Friday, May 19, 2017

Block, Dodge or Soak? And Advantage & Disadvantage Rolls

Block, Dodge or Soak Alternative Combat System

Block, Dodge or Soak is an alternative combat system for Basic D&D and its compatible games.  It was devised by Brendan from the Necropraxis blog to give players a little bit more agency during combat resolution.  You can read about it here and here but I’ll go through it below as well.

Normally in D&D the attacker will throw an attack throw and then compare that number to a chart with the defender’s Armor Class listed.  This means when monsters are attacking players, the players are just sitting there waiting for their character to get it in the neck.

A more fun way to handle it is to give the player the d20 and let him roll to defend!  Mechanically it’s the same but you’re putting the strands of Fate into the player’s hands – or tying them around his neck as the case may be. 

The player rolls.  The Ref compares the result to the chart, and the character either gets hit or is able to soak up the assault and avoid hit point damage.  We will call this standard action a Soak roll (rather than a monster’s attack roll) because the player is trying to let his character soak up the onslaught.

Now, rather than just allowing one kind of defense action, let’s give the player a chance to use his character’s ability scores to maximize his chance to defend.

If “Soak” is a kind of passive defense based on Armor Class, then the first kind of active defense is called “Block” because it means you’re counter-attacking and using brute force to keep the enemy off balance in an attempt to blunt his assaults.  The way we “Block” is to make a Strength check. If the check succeeds, then the attack is blunted and there is no Hit Point damage.  This makes sense for doughty Fighting-Men but probably not for wimpy Magic-Users.  You can imagine Conan being overwhelmed by several lesser men and just throwing them off with a great heave, his bare chest glistening with sweat.

So the second kind of active defense is called “Dodge” because it represents your character dodging and running around rather than standing to fight.  It is represented by a Dexterity check.  It makes sense for characters with a high Dexterity score but not a very high Strength score.  A tricky marital artist like Jackie Chan could fight dozens of men by repeatedly dodging out of their way!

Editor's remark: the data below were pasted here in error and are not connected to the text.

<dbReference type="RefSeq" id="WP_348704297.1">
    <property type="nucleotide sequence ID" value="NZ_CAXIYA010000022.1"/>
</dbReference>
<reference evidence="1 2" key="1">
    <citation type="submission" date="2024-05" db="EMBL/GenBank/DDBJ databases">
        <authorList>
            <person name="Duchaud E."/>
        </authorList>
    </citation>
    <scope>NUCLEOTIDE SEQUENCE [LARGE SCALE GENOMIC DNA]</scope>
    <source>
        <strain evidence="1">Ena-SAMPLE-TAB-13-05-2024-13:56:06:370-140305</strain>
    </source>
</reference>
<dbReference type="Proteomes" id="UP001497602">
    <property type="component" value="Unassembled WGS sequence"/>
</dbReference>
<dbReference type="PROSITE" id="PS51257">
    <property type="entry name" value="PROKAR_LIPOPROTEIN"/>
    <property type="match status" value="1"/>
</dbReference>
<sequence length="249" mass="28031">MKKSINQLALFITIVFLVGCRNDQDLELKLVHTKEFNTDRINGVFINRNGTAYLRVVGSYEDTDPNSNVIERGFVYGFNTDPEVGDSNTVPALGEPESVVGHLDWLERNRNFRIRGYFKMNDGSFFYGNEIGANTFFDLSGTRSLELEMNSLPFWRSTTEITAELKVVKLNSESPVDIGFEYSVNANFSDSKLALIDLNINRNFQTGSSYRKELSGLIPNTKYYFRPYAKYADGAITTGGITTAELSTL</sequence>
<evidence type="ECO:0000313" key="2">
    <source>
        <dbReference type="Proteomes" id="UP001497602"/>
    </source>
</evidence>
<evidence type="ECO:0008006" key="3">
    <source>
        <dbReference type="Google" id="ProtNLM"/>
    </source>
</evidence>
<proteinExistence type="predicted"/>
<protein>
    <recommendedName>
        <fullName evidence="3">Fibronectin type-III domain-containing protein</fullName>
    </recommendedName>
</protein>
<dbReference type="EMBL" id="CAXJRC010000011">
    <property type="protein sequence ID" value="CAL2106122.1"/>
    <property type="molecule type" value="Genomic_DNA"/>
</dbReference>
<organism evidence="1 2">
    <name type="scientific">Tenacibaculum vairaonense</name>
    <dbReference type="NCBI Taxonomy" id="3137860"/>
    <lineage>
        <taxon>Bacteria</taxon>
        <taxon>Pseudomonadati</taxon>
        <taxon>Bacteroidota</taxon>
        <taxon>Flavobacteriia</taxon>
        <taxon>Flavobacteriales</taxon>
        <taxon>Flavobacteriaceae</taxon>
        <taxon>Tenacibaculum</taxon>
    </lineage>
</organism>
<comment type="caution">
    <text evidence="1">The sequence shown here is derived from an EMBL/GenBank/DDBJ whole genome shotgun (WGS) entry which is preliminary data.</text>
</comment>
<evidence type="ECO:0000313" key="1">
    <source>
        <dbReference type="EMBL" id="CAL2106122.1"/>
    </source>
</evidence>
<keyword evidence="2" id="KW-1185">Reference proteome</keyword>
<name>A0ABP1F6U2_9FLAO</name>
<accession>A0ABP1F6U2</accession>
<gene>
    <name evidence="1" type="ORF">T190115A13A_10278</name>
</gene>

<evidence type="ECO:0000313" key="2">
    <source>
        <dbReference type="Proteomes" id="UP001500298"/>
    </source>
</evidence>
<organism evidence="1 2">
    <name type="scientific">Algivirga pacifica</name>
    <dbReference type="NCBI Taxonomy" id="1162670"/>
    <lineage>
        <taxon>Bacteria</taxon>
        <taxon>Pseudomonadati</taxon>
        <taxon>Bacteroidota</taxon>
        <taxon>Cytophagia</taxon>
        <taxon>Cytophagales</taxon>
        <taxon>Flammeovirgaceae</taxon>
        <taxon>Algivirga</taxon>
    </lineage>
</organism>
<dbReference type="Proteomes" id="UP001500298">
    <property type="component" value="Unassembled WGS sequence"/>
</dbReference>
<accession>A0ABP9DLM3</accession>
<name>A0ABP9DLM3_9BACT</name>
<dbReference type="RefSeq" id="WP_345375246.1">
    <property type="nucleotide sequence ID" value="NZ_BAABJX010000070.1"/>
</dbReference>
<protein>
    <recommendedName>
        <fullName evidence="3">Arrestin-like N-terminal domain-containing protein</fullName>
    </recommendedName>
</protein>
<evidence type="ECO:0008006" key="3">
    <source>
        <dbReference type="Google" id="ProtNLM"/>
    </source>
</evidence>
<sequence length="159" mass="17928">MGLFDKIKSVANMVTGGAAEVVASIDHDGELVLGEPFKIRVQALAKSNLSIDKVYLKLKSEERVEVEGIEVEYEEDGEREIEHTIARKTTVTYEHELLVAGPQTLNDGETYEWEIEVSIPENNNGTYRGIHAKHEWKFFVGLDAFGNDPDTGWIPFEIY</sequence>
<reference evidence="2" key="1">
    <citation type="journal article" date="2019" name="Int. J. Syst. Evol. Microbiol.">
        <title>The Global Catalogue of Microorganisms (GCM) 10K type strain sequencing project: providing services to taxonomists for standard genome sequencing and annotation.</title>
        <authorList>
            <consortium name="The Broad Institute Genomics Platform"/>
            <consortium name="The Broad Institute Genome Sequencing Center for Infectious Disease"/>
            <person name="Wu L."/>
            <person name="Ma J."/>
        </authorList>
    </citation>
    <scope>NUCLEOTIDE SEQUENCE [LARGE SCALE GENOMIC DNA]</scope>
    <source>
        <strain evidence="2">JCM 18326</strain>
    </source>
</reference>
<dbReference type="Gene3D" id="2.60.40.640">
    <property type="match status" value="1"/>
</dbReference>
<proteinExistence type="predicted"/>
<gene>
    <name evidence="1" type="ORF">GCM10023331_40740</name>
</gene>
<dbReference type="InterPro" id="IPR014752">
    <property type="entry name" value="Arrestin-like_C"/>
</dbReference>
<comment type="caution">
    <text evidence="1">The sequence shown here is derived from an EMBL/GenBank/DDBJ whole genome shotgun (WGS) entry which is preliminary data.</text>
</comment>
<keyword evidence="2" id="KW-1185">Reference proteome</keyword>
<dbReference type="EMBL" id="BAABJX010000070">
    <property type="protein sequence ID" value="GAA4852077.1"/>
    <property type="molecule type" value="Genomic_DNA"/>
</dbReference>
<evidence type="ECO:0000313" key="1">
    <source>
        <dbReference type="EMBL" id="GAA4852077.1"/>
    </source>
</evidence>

Now if you pull apart the math on this, Block and/or Dodge will almost certainly be better options on defense than standard old Armor Class.  So how do we mitigate that big advantage?

During the round that a player elects to Block or Dodge but before the Block or Dodge attempt happens, have the player roll a Constitution check.  If it fails, then he can no longer Block or Dodge until he’s rested for a Turn after combat.  He can only Soak.  This means it is still good to wear good armor because you never know when your muscles and reflexes won’t be up to the task!

Furthermore, the Referee should impose a -1 to the Block or Dodge roll (but not the Soak roll) for every attacker beyond the first.  This makes it harder to fight off groups of bad guys ganging up on you.

Advantage and Disadvantage in Combat

Big admission: I have never tried 5th edition D&D. Kid you not! I'm not an edition snob or something, I've just never had an opportunity to do it. Actually it seems like it hits the sweet spot between modern and older editions (the monster manual however I could do without.)

One of the super innovations put in the middle of the 5E rules is advantage/disadvantage. It just feels right. It feels like D&D. It feels simple and powerful too. It marries a narrative element to a rule element to a game mechanic element so good! I used a version advantage in Treasure Hunters prolix edition to simulate the use of a two-handed weapon and then use of two weapons in skirmish. It turned out exactly right.

What if, instead of worrying about a Constitution check, you just make Block or Dodge subject to Disadvantage?  Like, you have to pass two Str or Dex checks to succeed?  That would be cool but it would also get rid of the need for armor entirely.  So I don’t think that’s exactly right.  Let’s keep thinking about how to use this kind of active defense combat system.

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